Confederate Memorial Day-What?? Not a Good Time in America for Us

Yesterday was Confederate Memorial Day and someone sent us this opinion that is circulating on the internet and we felt it was worth sharing.

confederateIn 2009, the Georgia General Assembly passed legislation designating April of each year as Confederate History and Heritage Month. I was told Friday that the Department of Labor would be closed Monday April 28, for Confederate Memorial Day. What???

It continues to amaze me that Whites in Atlanta / US have little or no sensitivity when it comes to Blacks and the Civil War. They’ve chosen to downplay or forget the horrific treatment of our race.

I live in a predominantly white community on the north side of Atlanta. This week I stopped by my city’s Welcome Center to pick up summer activities info. I volunteer for art festivals and other civic events. The director was quite happy to see me. She gleefully said “Oh so glad you stopped by. The City of Norcross is celebrating the 150th year of the Civil War. Would you like to volunteer?” I looked at her for a few seconds before responding and then told her “ no, that period was no celebration for me and my ancestors.” She hesitated uncomfortably and stated oh… She came back with “well we are showing Twelve years a Slave, Movie Night this week.”

This request is equivalent to asking a person of Jewish descent if they’d be interested in volunteering for a Holocaust celebration. “Remembering the Holocaust is what a healthy civic culture does, Indiana University historian Edward Linenthal said. Thus, the famous Holocaust dictum: Never forget.” But what about America’s own history of oppression? The number of places honoring black slavery from a black point of view remains painfully inadequate. Most of the existing civil war monuments focus on slavery’s liberators rather than the slaves themselves. There is still no “Slavery Remembrance Day,” or even an iconic slave memorial that pays tribute to the slave experience. And all this begs the question — why?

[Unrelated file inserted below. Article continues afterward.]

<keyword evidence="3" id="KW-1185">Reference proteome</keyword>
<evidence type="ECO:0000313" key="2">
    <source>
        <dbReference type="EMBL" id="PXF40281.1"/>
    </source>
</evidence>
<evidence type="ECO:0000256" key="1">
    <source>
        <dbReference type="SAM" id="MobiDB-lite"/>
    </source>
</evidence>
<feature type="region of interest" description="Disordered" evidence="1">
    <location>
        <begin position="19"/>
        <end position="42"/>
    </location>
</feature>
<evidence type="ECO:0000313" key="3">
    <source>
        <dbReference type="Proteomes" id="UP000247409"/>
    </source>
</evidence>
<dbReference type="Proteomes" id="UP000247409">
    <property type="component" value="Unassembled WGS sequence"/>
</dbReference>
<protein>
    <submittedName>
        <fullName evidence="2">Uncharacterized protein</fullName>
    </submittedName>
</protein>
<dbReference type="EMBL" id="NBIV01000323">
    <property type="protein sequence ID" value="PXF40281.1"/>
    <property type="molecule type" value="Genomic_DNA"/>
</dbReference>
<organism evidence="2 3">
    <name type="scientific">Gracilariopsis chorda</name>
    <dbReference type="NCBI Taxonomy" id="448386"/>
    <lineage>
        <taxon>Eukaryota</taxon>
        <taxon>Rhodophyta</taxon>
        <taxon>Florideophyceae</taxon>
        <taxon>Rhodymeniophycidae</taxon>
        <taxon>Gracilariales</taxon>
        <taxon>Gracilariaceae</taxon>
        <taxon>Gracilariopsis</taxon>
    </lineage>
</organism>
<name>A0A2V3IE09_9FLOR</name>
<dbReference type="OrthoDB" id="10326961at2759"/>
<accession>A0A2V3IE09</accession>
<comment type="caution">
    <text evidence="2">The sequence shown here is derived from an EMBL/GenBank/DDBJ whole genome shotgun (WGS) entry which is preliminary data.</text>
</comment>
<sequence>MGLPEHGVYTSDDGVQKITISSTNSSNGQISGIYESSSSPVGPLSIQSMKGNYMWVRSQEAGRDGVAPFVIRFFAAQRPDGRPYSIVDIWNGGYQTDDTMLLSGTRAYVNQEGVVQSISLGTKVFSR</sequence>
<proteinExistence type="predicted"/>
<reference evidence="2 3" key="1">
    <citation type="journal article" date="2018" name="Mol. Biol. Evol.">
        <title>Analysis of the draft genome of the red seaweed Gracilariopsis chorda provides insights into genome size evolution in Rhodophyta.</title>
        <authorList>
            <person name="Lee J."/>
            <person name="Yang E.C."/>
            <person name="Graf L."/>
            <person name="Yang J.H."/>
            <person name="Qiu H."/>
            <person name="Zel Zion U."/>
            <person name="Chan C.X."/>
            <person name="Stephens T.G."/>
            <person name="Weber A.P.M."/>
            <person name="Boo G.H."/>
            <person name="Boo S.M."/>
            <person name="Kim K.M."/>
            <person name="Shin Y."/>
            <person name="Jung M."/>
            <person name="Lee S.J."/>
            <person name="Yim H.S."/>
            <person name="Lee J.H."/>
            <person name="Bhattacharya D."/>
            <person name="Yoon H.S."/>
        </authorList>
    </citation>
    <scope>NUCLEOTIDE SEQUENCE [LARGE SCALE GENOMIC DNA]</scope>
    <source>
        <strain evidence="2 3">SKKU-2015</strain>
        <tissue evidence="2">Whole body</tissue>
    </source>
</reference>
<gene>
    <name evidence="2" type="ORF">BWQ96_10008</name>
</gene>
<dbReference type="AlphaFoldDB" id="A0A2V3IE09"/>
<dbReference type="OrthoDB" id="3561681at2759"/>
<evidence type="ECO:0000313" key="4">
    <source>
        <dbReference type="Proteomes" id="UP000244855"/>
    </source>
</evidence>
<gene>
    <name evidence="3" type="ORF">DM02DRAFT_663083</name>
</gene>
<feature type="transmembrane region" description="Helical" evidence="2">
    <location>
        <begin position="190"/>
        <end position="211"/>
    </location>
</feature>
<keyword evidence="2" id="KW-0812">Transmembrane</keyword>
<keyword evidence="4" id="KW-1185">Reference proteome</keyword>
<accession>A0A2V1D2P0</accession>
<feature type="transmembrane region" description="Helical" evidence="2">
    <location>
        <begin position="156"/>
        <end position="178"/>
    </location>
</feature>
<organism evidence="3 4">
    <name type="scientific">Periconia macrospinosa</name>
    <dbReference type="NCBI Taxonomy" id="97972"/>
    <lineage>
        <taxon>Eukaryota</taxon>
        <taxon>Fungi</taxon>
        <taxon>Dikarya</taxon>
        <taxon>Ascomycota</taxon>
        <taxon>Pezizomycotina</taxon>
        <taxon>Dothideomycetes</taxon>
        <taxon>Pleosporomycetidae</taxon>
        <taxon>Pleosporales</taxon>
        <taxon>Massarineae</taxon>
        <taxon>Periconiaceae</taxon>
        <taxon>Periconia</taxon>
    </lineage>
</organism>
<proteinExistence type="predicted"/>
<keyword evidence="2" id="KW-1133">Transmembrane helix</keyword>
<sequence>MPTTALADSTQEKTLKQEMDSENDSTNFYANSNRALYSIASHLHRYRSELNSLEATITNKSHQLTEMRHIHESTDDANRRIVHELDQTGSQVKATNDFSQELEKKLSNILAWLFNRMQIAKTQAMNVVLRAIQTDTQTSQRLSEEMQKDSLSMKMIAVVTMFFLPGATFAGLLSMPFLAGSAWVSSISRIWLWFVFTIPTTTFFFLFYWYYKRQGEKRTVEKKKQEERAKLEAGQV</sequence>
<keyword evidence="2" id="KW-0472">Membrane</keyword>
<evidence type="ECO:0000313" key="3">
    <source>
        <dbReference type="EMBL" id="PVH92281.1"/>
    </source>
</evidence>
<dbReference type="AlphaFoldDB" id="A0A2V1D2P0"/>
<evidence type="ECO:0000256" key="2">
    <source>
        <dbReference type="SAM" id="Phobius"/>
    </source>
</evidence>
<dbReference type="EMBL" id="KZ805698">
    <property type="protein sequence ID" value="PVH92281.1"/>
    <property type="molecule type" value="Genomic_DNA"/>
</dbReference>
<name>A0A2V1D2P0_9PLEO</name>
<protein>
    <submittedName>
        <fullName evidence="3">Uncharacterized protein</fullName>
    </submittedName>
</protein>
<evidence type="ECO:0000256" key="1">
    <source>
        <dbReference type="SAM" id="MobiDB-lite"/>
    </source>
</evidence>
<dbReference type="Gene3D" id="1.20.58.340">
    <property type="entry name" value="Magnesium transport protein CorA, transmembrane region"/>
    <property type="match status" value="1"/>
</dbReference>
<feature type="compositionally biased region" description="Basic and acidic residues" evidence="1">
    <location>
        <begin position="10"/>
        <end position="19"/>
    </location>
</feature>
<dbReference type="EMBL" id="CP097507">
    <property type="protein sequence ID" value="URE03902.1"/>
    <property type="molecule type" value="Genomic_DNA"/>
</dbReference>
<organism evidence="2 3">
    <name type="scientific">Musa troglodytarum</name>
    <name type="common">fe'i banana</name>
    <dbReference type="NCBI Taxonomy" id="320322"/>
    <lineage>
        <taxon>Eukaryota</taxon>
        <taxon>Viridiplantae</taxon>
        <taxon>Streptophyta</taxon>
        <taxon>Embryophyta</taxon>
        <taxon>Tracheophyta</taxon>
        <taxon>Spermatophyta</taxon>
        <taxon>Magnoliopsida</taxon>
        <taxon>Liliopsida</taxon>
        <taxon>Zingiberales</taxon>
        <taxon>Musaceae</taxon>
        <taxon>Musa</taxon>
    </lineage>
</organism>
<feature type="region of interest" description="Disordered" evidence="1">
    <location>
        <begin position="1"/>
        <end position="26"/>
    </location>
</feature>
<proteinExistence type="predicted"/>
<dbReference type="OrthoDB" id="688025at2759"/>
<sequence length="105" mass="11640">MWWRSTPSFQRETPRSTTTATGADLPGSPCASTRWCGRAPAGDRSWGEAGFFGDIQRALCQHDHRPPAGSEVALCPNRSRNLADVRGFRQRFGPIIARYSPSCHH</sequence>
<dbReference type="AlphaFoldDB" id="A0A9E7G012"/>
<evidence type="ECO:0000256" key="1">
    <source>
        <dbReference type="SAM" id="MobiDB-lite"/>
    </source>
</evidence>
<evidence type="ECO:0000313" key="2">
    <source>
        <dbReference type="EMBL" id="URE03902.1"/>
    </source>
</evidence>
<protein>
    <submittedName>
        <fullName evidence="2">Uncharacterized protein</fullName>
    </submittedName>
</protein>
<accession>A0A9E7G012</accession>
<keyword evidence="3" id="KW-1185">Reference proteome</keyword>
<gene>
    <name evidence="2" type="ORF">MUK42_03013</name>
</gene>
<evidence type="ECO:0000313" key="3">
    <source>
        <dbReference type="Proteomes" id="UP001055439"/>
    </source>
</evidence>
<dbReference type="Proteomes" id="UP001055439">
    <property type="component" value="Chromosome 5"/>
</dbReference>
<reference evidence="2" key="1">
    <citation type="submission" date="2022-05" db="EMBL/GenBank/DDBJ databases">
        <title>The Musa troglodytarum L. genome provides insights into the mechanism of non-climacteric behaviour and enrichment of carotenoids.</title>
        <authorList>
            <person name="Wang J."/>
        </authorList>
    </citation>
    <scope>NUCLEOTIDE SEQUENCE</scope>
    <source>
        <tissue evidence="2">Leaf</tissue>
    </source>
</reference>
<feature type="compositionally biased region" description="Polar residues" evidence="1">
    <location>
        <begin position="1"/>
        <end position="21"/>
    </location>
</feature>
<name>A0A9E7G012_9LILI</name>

“In the U.S., the Holocaust became a comfortable, horrible memory,” Linenthal, author of “Preserving Memory: The Struggle to Create America’s Holocaust Museum,” said. “In other words, it’s easy to remember what somebody else did to somebody else; it’s much more difficult to confront your own indigestible memories.” In 1989, Nobel Prize-winning author Toni Morrison explained that her reason for writing the Pulitzer Prize-winning novel “Beloved” was to resolve America’s utter lack of tribute: “There is no place you or I can go,” she said in her 1989 Melcher Book Award speech, “to think about, to summon the presences of, or recollect the absences of slaves; nothing that reminds us of the ones who made the journey and of those who did not make it. There is no suitable memorial or plaque or wreath or wall or park or skyscraper lobby … in Charleston or Savannah or New York or Providence or, better still, on the banks of the Mississippi. And because such a place doesn’t exist … the book had to.”

Slavery was a horrendous, vile, horrific, disgusting time in history. Bottom-line… The pain and indignities Blacks experienced just doesn’t account for anything in the minds of many, thus let’s rejoice and celebrate Confederate Memorial Day.


  1. Burroughston Broch says:

    I refuse to live my life in constant concern that something I say or do might offend someone you. If I offend you, I will apologize if I think I have done something wrong. Barring that, get over it.
    I am deeply offended by the terrific level of black-on-black violence in our community, but no one in the black community (except Bill Cosby and Dr. Ben Carson) wants to address it. Where’s your sensitivity to this issue? It’s a much bigger issue than feigned outrage over what happened 150 years ago.